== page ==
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When Jazz Had The Blues Theatre Review – The Era of Jazz And The Greatest Music Ever Written

By Ester Benjamin Shifren

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Playwright Carole Eglash-Kosof’s searing new musical, “When Jazz Had the Blues” centers on the life of musical genius, Billy Strayhorn, and his uneasy relationships with Lena Horne and Duke Ellington, as well as Billy’s lover, Aaron Bridgers. It was the era of jazz, big bands, and the greatest music ever written.

Set against a time of racism, homophobia, and World War II, the story follows us around Manhattan and the nightclubs of Harlem. We follow their lives through a musical songbook that sustained us during the worst of the Great Depression and the Second World War, a war in which blacks and whites served separately just as they weren’t allowed to share the same bandstand. 



The opening overture by a six-piece orchestra of fabulous musicians, ably led by Rahn Coleman on keyboard, delivers on its promise of a musical treat and feast of superb performances by the talented cast of eight actors and four member dance ensemble of “When Jazz Had the Blues.”

Billy Strayhorn (Frank Lawson) though rather self-doubting, shy, and small in stature, is a composer, jazz pianist and singer—a musical giant and prodigy—who gets his first opportunity after a meeting with already famous Duke Ellington (Boise Holmes). He accepts an invitation to visit Duke, overcomes his shyness, and sits at the piano to play “Take the ‘A’ Train,” a composition based on the travel directions jotted down by the Duke.



Duke Ellington takes Billy under his wing, fondly nicknames him “Sweet Pea,” and grabs credit for Billy’s hit songs, while setting him up in a nice home and giving him a lot of spending money. At first Billy doesn’t object to Duke’s blatant hi-jacking of his creative credits, which seems a small price to pay for a place in the musical sun. He takes the cudgels up later telling Duke,“I would like to see my name on all my work!”



Billy meets and strikes up a close relationship with Lena Horne (Michole Briana White), one of Duke Ellington’s back-up singers. She is just splendid in the role, wows in her rendition of “Stormy Weather,” followed by several fabulous hits, including “He’s Just my Bill.” She wants Billy to marry her, but though he adores her, he’s openly gay and living with Aaron Bridgers (Gilbert Glenn Brown). Lena marries Lenny Hayton (Michael Covert), while evolving to become a glamorous, classy star and civil activist.

Katherine Washington accompanied by back-up dancers Chris Smith and Darian Archie, renders a sizzling performance in “Drop me off in Harlem.” There were too many great songs and performances to list in this short review. Wonderful singing by all vocalists—Lawson, White, Brown, and Washington excel!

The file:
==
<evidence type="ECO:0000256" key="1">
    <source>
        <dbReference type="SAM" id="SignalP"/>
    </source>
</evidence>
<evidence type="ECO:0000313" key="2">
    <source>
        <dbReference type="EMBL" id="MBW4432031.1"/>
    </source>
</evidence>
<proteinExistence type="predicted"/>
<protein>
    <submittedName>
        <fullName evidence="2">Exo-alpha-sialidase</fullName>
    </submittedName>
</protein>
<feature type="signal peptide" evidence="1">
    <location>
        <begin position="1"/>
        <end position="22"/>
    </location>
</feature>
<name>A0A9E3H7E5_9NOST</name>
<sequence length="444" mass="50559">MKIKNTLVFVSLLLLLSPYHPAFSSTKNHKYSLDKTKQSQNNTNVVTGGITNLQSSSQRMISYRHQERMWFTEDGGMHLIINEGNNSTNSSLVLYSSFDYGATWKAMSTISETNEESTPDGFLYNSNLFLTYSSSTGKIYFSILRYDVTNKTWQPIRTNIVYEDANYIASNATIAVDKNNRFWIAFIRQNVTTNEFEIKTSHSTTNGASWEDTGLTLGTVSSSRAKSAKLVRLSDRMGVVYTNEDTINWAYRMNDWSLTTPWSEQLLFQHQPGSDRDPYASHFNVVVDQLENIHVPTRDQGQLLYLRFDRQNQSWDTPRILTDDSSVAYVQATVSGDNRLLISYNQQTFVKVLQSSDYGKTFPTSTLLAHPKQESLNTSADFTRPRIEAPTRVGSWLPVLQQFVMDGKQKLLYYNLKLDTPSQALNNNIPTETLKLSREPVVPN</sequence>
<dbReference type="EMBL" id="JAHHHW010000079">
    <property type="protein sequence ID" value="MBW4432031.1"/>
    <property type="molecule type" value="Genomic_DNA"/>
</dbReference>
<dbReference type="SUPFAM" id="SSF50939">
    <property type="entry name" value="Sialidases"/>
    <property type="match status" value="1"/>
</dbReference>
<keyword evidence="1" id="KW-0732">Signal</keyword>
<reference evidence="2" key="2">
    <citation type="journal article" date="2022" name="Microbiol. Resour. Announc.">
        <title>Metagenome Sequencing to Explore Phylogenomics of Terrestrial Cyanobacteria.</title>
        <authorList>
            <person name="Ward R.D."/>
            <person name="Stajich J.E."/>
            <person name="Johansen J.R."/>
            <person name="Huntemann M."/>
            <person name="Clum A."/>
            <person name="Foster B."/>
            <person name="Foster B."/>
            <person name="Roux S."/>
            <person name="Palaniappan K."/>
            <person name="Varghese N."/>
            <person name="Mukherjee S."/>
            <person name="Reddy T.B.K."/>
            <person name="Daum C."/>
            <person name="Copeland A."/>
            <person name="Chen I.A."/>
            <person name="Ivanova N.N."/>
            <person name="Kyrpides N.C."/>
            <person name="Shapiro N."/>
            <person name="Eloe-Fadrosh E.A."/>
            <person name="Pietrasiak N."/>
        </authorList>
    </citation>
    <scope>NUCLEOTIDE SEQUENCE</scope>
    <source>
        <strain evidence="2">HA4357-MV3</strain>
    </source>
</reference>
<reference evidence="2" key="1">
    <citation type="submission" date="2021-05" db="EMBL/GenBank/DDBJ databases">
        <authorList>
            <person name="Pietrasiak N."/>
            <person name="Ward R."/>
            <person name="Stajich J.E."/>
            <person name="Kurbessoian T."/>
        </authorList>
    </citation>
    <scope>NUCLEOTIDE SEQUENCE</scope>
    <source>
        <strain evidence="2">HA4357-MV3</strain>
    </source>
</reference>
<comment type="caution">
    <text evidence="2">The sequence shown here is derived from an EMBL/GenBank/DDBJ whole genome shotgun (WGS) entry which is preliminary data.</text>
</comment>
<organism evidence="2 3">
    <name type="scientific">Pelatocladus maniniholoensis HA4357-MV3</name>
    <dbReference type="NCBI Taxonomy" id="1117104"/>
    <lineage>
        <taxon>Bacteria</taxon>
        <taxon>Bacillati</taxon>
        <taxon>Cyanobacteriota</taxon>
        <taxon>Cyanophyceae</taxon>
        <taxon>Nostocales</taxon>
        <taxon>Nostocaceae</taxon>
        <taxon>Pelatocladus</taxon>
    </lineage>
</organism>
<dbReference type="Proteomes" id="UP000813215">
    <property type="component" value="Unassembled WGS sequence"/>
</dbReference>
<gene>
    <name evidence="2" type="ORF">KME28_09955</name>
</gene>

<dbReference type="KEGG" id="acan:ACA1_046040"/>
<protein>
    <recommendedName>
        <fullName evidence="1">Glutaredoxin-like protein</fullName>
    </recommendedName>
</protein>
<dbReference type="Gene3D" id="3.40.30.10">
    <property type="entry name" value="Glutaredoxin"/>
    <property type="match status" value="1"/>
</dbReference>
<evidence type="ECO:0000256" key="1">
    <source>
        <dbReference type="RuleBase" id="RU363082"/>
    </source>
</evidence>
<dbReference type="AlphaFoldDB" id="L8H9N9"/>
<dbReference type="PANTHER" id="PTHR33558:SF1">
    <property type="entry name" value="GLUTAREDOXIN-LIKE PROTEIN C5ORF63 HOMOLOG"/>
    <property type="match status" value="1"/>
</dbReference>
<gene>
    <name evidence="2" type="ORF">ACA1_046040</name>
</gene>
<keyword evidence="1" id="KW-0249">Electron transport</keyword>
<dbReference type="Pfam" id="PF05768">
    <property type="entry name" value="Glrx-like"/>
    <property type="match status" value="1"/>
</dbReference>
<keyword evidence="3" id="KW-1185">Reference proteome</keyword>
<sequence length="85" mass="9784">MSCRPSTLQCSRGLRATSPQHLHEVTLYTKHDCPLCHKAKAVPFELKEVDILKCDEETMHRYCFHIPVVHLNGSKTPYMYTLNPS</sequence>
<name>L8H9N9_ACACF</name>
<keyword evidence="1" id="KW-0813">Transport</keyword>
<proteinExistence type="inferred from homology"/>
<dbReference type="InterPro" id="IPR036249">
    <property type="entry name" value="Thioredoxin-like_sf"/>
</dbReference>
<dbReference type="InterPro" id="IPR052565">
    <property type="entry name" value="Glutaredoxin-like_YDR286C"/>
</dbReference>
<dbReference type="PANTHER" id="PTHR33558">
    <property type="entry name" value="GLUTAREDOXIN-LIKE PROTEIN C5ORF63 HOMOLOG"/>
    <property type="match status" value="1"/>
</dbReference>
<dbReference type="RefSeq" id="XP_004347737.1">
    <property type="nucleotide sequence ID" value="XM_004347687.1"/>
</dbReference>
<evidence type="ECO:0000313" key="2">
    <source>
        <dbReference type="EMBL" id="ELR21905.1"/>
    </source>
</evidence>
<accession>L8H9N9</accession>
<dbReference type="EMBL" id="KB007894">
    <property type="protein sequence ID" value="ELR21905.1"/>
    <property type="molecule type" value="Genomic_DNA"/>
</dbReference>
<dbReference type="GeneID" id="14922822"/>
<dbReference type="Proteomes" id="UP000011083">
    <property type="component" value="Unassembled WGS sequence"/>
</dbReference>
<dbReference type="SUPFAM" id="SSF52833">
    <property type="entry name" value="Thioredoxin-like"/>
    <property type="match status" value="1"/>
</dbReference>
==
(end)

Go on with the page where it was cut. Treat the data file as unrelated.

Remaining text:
Kudos for great choreography by Cassie Crump for all dance performances, costume designing by Michael Mullen, the multi-functional stage so cleverly designed by Se Hyun Oh, Sound Designer Christopher Moscatiello, and to all the terrific crew and cast of “When Jazz Had The Blues.” A shout-out-loud bravo to John Henry Davis for the daunting challenge of so skillfully directing the cast in a story about the racially charged era during the 1930s and 1940s, and World War II.

Congratulations to playwright Carole Eglash-Kosoff, documentary producer and prolific author, for penning the fabulous musical, “When Jazz Had The Blues.” Don’t miss this show—it’s a real winner



“When Jazz Had The Blues”

Book by Carole Eglash-Kosoff

Musical Direction by Rahn Coleman

Choreographed by Cassie Crump

Directed by John Henry Davis

Produced by Leigh Fortier

Production Stage Manager is Debbie Blount.

Design Team Features: Set Design by Se Hyun Oh, Lighting Design by Leigh Allen, Sound Design by Christopher Moscatiello, Costume Design by Michael Mullen, Casting by Michael Donovan, CSA.

The Cast:

Frank Lawson as Billy Strayhorn

Michole Briana White as Lena Horne

Gilbert Glenn Brown as Aaron Bridger

Boise Holmes  as "The Duke"

India R. McGee as Trixie and in the ensemble;

Brad Light, Michael Covert, Katherine Washington, Chris Smith and Archie Derian.


Keyboard I, Musical Director: Rahn Coleman, Drums: Quentin Dennard,

Bass: Michael Saucier, Saxaphone, Rickey Woodard, Trumpet: Nolan Shaheed, Keyboard II: Stephan Terry


Performances begin Friday, November 18 at 8pm and run through Sunday, December 18 at the Matrix Theatre, 7657 Melrose Ave. in West Hollywood.

Friday and Saturday performances are at 8:00pm; Sundays at 3:00pm. Ticket prices are $34.00 for all performances. $20.00 for Previews. Tickets are available online here or by calling 1-323-960-7776.



Published on Nov 23, 2016

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